Thank you NetGalley and Henry Holt & Company for allowing me access to an eARC in exchange for my honest review.

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4/5 stars

Thank you Henry Holt & Co. and Macmillan Audio for the gifted advanced listening copy!

When the St. John sisters inherit famed actress Kitty Karr Tate's estate upon her death, everyone is utterly shocked. Why would white icon gift her entire wealth to three young, already-wealthy black women? As the sisters try to uncover the truth, we're taken back in time to Kitty's early life in the segregated south, ultimately leading to her rise to fame. The fabric of their lives is far more fragile than any of them think.

What a page-turner! I didn't know a ton about the plot going into this one, so it took me a second to get acquainted with the storyline and the various narrators/timelines. However, once I did, I couldn't stop listening! The flashbacks to Kitty's early life definitely carried this book; they were complex, emotional and riveting. Elise's portions of the book weren't as interesting to me, but were still relevant and relatively short so that we stayed locked-in to Kitty's complicated life. This book was a creative social critique depicting the complexities and atrocities inflicted on Black people in the United States, both in the past and present. With the old-Hollywood glam vibes of Evelyn Hugo and the intellectual fiction writing that's always appreciated, this is absolutely worth the read!

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Did you hear about Kitty Carr- Elise receives a generous estate from family celebrity friend Kitty. When going through Kittys diary, Elise uncovers secrets that could unravel her families lives. Thank you @henryholtbooks

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First, as a storyteller, I think this debut author has a lot of promise. Drawn in by the Evelyn Hugo comparison, I think this is an oversimplification- really the only thing the two novels have in common are they are both about women of color in Old Hollywood - the subject matter is really so very different!
Told from a 1930s-1950s and 2017 alternating timelines, centering around screen legend Kitty Karr leaving her enormous estate to her former co-star and neighbor’s children, the St. John’s sisters, with no explanation.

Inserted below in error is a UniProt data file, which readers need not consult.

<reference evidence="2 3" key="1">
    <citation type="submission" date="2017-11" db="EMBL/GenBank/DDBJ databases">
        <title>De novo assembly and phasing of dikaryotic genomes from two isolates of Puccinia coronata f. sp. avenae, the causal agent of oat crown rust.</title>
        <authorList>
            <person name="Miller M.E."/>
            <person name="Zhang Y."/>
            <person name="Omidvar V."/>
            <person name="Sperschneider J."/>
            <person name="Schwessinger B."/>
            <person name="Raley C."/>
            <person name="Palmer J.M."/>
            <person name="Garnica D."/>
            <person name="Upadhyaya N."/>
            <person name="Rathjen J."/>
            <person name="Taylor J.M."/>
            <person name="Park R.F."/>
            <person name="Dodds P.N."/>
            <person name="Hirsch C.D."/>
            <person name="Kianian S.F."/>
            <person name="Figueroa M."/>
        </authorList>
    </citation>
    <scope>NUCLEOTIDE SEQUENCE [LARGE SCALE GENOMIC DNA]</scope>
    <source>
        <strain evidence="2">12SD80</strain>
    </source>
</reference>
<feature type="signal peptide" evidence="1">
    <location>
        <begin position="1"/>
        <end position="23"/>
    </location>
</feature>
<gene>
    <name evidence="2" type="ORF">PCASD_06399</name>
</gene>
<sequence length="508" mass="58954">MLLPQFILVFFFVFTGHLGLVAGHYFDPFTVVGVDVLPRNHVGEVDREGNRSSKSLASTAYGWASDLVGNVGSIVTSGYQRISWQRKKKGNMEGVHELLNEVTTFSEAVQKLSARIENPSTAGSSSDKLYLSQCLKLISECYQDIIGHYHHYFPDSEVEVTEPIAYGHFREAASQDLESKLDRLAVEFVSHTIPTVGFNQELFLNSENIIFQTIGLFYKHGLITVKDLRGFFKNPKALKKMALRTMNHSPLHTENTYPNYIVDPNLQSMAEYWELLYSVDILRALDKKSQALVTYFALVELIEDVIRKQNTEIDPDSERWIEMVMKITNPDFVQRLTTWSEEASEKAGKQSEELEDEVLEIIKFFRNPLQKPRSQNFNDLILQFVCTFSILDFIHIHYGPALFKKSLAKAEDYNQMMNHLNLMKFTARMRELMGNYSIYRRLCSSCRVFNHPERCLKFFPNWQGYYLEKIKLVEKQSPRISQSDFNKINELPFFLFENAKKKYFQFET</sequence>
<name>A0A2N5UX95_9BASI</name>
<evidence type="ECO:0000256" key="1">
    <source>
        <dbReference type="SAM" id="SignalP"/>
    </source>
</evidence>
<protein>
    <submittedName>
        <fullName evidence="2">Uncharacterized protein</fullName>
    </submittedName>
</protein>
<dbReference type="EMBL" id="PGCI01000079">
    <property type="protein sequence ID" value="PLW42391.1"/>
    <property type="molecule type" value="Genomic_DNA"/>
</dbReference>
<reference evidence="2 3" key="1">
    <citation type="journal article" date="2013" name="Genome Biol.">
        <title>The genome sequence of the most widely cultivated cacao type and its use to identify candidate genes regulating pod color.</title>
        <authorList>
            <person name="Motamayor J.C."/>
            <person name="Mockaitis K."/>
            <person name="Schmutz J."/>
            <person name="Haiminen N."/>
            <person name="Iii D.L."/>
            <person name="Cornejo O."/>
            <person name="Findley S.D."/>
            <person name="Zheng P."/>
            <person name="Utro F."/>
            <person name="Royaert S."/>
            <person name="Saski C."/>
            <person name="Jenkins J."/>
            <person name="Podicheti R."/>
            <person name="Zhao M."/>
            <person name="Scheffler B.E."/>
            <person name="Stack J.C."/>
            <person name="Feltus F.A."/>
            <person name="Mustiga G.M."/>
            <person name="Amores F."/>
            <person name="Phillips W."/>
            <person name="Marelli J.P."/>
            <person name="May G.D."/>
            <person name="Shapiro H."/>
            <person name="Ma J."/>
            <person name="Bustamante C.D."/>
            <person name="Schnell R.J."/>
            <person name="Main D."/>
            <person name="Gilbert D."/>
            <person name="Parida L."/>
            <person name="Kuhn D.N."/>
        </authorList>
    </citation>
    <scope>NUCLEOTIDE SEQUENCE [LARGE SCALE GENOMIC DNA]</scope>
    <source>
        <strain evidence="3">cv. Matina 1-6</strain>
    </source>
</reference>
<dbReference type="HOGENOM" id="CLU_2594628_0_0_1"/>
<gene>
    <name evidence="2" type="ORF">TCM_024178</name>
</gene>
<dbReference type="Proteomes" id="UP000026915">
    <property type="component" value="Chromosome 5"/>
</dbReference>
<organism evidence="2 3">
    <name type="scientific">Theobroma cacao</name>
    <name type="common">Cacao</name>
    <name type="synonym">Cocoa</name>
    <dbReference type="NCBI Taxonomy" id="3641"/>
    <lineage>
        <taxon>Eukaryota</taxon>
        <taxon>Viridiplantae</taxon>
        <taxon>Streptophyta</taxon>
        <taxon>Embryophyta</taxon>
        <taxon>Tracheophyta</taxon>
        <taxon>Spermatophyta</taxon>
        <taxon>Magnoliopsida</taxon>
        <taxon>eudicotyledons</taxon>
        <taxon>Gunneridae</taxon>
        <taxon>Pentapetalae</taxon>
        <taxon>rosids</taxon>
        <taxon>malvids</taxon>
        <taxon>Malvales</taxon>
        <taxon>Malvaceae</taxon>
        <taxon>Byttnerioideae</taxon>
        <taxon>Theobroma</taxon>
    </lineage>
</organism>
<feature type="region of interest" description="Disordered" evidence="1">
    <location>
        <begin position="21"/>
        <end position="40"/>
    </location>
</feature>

Without spoiling the entire plot line, which was a compelling one, it could have used a much sharper editor - there are too many extraneous characters who just serve to distract and confuse, and far too much dialogue and details that go on for pages on the most minute of points not integral to the story. The novel could have easily been 50-100 pages shorter to be more effective, I was kind of slogging through to the end.
Overall, probably a 2.75 stars, rounded up to 3 being the author’s first and an ambitious one at that.

Thank you to the author, publisher, and NetGalley for the ARC in exchange for my honest review.

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While this book is extremely popular due to it's connection to Reece's Book Club unfortunately this book wasn't for me. I was excited to dive in and immerse myself into Kitty Karr's life based on the comparison to Evelyn Hugo but I found that this story wasn't what I expected.

The writing, character development and timeline were well written but I found myself confused by the many characters entering the story in the beginning chapters. For me personally, it was a bit overwhelming, trying to keep up with each character, their place in the story and the family.

While the characters were written well I didn't feel a connection to them which is a very important factor for me when reading.

I do believe that this story will have a large audience and will entertain many.

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My goodness this book was great. I could have read the whole thing in one sitting, but didn't have that kind of time. Everytime i picked it up, i couldn't put it down. I loved the flashbacks between the fifties and the present, it allowed for us to live through the decisions and hardships of kitty and her mother as well as figure out who she really was.

It was beautifully written, eye opening and i can't wait to see what the author writes next.

Thank you netgalley for this ARC in exchange for an honest review.

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Did You Hear About Kitty Karr is a wonderful story told in 2 timelines, the golden age of Hollywood and the present time. A story of secrets and protecting yourself through lies and pretenses. A story of a racism in the past and present time.

Thank you Netgalley for the ARC for an honest review.